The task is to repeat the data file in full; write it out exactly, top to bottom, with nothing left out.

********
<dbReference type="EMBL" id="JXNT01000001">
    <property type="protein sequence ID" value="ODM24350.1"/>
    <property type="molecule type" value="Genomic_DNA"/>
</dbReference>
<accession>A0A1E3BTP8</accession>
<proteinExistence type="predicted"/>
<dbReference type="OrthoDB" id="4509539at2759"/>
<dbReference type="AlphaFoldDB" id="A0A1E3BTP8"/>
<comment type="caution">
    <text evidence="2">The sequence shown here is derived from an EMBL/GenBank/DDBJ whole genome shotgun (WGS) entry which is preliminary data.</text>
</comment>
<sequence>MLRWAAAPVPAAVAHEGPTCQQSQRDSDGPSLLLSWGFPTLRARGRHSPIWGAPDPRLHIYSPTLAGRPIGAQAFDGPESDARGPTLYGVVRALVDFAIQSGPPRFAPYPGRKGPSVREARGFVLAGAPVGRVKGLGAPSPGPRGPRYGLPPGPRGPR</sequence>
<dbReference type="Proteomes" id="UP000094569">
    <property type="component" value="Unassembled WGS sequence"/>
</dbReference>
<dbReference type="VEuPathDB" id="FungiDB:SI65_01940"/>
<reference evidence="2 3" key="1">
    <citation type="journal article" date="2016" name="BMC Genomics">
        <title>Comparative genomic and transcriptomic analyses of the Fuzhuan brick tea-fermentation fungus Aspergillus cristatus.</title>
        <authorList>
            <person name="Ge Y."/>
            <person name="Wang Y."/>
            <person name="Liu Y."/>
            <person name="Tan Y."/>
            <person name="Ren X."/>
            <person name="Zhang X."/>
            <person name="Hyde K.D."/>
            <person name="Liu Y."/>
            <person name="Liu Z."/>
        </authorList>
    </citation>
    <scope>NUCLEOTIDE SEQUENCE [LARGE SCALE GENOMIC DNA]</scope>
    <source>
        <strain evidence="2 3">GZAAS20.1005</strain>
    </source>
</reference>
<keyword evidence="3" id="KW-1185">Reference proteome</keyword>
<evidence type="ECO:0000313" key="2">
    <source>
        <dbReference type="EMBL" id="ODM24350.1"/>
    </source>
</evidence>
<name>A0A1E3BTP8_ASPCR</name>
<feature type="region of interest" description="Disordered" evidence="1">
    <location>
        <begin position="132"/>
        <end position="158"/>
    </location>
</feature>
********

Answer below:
<dbReference type="EMBL" id="JXNT01000001">
    <property type="protein sequence ID" value="ODM24350.1"/>
    <property type="molecule type" value="Genomic_DNA"/>
</dbReference>
<accession>A0A1E3BTP8</accession>
<proteinExistence type="predicted"/>
<dbReference type="OrthoDB" id="4509539at2759"/>
<dbReference type="AlphaFoldDB" id="A0A1E3BTP8"/>
<comment type="caution">
    <text evidence="2">The sequence shown here is derived from an EMBL/GenBank/DDBJ whole genome shotgun (WGS) entry which is preliminary data.</text>
</comment>
<sequence>MLRWAAAPVPAAVAHEGPTCQQSQRDSDGPSLLLSWGFPTLRARGRHSPIWGAPDPRLHIYSPTLAGRPIGAQAFDGPESDARGPTLYGVVRALVDFAIQSGPPRFAPYPGRKGPSVREARGFVLAGAPVGRVKGLGAPSPGPRGPRYGLPPGPRGPR</sequence>
<dbReference type="Proteomes" id="UP000094569">
    <property type="component" value="Unassembled WGS sequence"/>
</dbReference>
<dbReference type="VEuPathDB" id="FungiDB:SI65_01940"/>
<reference evidence="2 3" key="1">
    <citation type="journal article" date="2016" name="BMC Genomics">
        <title>Comparative genomic and transcriptomic analyses of the Fuzhuan brick tea-fermentation fungus Aspergillus cristatus.</title>
        <authorList>
            <person name="Ge Y."/>
            <person name="Wang Y."/>
            <person name="Liu Y."/>
            <person name="Tan Y."/>
            <person name="Ren X."/>
            <person name="Zhang X."/>
            <person name="Hyde K.D."/>
            <person name="Liu Y."/>
            <person name="Liu Z."/>
        </authorList>
    </citation>
    <scope>NUCLEOTIDE SEQUENCE [LARGE SCALE GENOMIC DNA]</scope>
    <source>
        <strain evidence="2 3">GZAAS20.1005</strain>
    </source>
</reference>
<keyword evidence="3" id="KW-1185">Reference proteome</keyword>
<evidence type="ECO:0000313" key="2">
    <source>
        <dbReference type="EMBL" id="ODM24350.1"/>
    </source>
</evidence>
<name>A0A1E3BTP8_ASPCR</name>
<feature type="region of interest" description="Disordered" evidence="1">
    <location>
        <begin position="132"/>
        <end position="158"/>
    </location>
</feature>